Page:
Skip to content

HTTPS clone URL

Subversion checkout URL

You can clone with HTTPS or Subversion.

Download ZIP
tag: REL8_0_22

Fetching latest commit…

Cannot retrieve the latest commit at this time

..
Failed to load latest commit information.
Makefile
README.oid2name
oid2name.c

README.oid2name

This utility allows administrators to examine the file structure used by
PostgreSQL.  To make use of it, you need to be familiar with the file
structure, which is described in the "Database File Layout" chapter of
the "Internals" section of the PostgreSQL documentation.

Oid2name connects to the database and extracts OID, filenode, and table
name information.  You can also have it show database OIDs and tablespace
OIDs.

When displaying specific tables, you can select which tables to show by
using -o, -f and -t.  The first switch takes an OID, the second takes
a filenode, and the third takes a tablename (actually, it's a LIKE
pattern, so you can use things like "foo%").  Note that you can use as many
of these switches as you like, and the listing will include all objects
matched by any of the switches.  Also note that these switches can only
show objects in the database given in -d.

If you don't give any of -o, -f or -t it will dump all the tables in the
database given in -d.  If you don't give -d, it will show a database
listing.  Alternatively you can give -s to get a tablespace listing.

Additional switches:
	-i	include indexes and sequences in the database listing.
	-x	display more information about each object shown:
		tablespace name, schema name, OID.
	-S	also show system objects
		(those in information_schema, pg_toast and pg_catalog schemas)
	-q	don't display headers
		(useful for scripting)

---------------------------------------------------------------------------

Sample session:

$ oid2name
All databases:
    Oid  Database Name  Tablespace
----------------------------------
  17228       alvherre  pg_default
  17255     regression  pg_default
  17227      template0  pg_default
      1      template1  pg_default

$ oid2name -s
All tablespaces:
     Oid  Tablespace Name
-------------------------
    1663       pg_default
    1664        pg_global
  155151         fastdisk
  155152          bigdisk

$ cd $PGDATA/17228

$ # get top 10 db objects in the default tablespace, ordered by size
$ ls -lS * | head -10
-rw-------  1 alvherre alvherre 136536064 sep 14 09:51 155173
-rw-------  1 alvherre alvherre  17965056 sep 14 09:51 1155291
-rw-------  1 alvherre alvherre   1204224 sep 14 09:51 16717
-rw-------  1 alvherre alvherre    581632 sep  6 17:51 1255
-rw-------  1 alvherre alvherre    237568 sep 14 09:50 16674
-rw-------  1 alvherre alvherre    212992 sep 14 09:51 1249
-rw-------  1 alvherre alvherre    204800 sep 14 09:51 16684
-rw-------  1 alvherre alvherre    196608 sep 14 09:50 16700
-rw-------  1 alvherre alvherre    163840 sep 14 09:50 16699
-rw-------  1 alvherre alvherre    122880 sep  6 17:51 16751

$ oid2name -d alvherre -f 155173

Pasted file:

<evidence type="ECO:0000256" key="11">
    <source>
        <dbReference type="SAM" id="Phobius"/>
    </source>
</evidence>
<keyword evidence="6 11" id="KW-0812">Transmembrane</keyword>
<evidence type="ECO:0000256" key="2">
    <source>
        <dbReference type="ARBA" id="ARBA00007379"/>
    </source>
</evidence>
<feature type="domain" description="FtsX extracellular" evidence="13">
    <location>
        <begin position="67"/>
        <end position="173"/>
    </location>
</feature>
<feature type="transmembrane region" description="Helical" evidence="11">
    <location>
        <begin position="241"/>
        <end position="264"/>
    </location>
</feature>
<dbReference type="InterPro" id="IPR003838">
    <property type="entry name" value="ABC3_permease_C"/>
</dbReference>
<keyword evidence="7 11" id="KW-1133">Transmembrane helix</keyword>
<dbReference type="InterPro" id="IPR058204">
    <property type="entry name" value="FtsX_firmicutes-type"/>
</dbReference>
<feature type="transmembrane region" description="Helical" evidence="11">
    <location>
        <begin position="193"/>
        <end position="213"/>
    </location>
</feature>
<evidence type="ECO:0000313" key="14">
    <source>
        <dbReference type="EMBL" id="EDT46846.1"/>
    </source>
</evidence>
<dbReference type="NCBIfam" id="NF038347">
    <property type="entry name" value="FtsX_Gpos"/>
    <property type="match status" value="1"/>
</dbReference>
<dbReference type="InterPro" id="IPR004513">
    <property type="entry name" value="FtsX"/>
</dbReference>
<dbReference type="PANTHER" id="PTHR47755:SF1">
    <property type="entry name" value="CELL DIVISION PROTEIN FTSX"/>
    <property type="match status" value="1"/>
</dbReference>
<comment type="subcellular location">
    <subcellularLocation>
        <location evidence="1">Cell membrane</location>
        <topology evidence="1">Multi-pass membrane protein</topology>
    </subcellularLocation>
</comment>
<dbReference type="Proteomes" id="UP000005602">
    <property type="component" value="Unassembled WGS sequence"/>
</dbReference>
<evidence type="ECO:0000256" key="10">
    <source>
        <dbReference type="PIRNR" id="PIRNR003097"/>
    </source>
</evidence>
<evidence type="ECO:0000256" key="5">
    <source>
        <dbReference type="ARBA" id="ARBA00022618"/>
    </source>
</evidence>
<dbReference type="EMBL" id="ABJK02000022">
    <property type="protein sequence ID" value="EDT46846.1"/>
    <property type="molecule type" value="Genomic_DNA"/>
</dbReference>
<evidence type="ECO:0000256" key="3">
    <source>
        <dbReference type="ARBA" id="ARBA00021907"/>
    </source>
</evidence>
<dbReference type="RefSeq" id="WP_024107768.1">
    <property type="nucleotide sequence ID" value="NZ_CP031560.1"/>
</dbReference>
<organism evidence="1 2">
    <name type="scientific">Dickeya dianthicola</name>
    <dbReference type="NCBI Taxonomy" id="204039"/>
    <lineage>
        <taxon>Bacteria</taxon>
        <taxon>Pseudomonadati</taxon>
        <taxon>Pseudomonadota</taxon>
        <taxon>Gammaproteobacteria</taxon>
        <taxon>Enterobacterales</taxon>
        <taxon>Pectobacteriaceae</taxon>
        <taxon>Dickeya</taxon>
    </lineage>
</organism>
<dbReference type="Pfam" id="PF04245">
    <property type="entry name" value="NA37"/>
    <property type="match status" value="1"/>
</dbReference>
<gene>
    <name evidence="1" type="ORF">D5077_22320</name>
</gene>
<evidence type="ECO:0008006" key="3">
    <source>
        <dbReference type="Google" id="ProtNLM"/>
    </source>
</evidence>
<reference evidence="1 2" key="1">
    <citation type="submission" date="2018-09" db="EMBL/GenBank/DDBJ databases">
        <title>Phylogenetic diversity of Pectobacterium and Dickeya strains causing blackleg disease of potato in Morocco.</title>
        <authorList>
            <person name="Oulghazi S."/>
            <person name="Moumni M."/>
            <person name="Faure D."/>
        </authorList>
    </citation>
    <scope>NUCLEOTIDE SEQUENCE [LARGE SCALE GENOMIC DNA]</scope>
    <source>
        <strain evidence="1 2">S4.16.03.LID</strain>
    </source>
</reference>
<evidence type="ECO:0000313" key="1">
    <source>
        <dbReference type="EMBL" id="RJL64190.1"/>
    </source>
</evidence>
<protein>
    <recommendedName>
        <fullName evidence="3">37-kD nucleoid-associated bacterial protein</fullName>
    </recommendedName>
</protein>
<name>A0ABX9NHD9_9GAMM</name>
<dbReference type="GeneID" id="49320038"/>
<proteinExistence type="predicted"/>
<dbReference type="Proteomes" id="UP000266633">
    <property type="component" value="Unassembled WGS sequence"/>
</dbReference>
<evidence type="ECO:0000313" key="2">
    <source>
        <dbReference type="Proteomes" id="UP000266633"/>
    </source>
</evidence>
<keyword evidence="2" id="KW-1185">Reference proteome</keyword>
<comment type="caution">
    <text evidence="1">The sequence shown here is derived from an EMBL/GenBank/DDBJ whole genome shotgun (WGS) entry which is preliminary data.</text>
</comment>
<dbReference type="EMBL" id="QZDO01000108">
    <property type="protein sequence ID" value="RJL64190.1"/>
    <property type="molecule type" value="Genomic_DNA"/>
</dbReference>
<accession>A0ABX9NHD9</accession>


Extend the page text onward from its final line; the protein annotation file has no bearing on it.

From database "alvherre":
  Filenode  Table Name
----------------------
    155173    accounts

$ # you can ask for more than one object
$ oid2name -d alvherre -f 155173 -f 1155291
From database "alvherre":
  Filenode     Table Name
-------------------------
    155173       accounts
   1155291  accounts_pkey

$ # you can also mix the options, and have more details
$ oid2name -d alvherre -t accounts -f 1155291 -x
From database "alvherre":
  Filenode     Table Name      Oid  Schema  Tablespace
------------------------------------------------------
    155173       accounts   155173  public  pg_default
   1155291  accounts_pkey  1155291  public  pg_default

$ # show disk space for every db object
$ du [0-9]* |
> while read SIZE FILENODE
> do
>   echo "$SIZE       `oid2name -q -d alvherre -i -f $FILENODE`"
> done
16 	   1155287  branches_pkey
16 	   1155289  tellers_pkey
17561 	   1155291  accounts_pkey
...

$ # same, but sort by size
$ du [0-9]* | sort -rn | while read SIZE FN
> do
>   echo "$SIZE   `oid2name -q -d alvherre -f $FN`"
> done
133466 	    155173    accounts
17561 	   1155291  accounts_pkey
1177 	     16717  pg_proc_proname_args_nsp_index
...

$ # If you want to see what's in tablespaces, use the pg_tblspc directory
$ cd $PGDATA/pg_tblspc
$ oid2name -s
All tablespaces:
     Oid  Tablespace Name
-------------------------
    1663       pg_default
    1664        pg_global
  155151         fastdisk
  155152          bigdisk

$ # what databases have objects in tablespace "fastdisk"?
$ ls -d 155151/*
155151/17228/  155151/PG_VERSION

$ # Oh, what was database 17228 again?
$ oid2name   
All databases:
    Oid  Database Name  Tablespace
----------------------------------
  17228       alvherre  pg_default
  17255     regression  pg_default
  17227      template0  pg_default
      1      template1  pg_default

$ # Let's see what objects does this database have in the tablespace.
$ cd 155151/17228
$ ls -l
total 0
-rw-------  1 postgres postgres 0 sep 13 23:20 155156

$ # OK, this is a pretty small table ... but which one is it?
$ oid2name -d alvherre -f 155156
From database "alvherre":
  Filenode  Table Name
----------------------
    155156         foo

$ # end of sample session.

---------------------------------------------------------------------------

You can also get approximate size data for each object using psql.  For
example,

SELECT relpages, relfilenode, relname FROM pg_class ORDER BY relpages DESC;

Each page is typically 8k.  Relpages is updated by VACUUM.

---------------------------------------------------------------------------

Mail me with any problems or additions you would like to see.  Clearing 
house for the code will be at:  http://www.crimelabs.net

b. palmer, bpalmer@crimelabs.net
Something went wrong with that request. Please try again.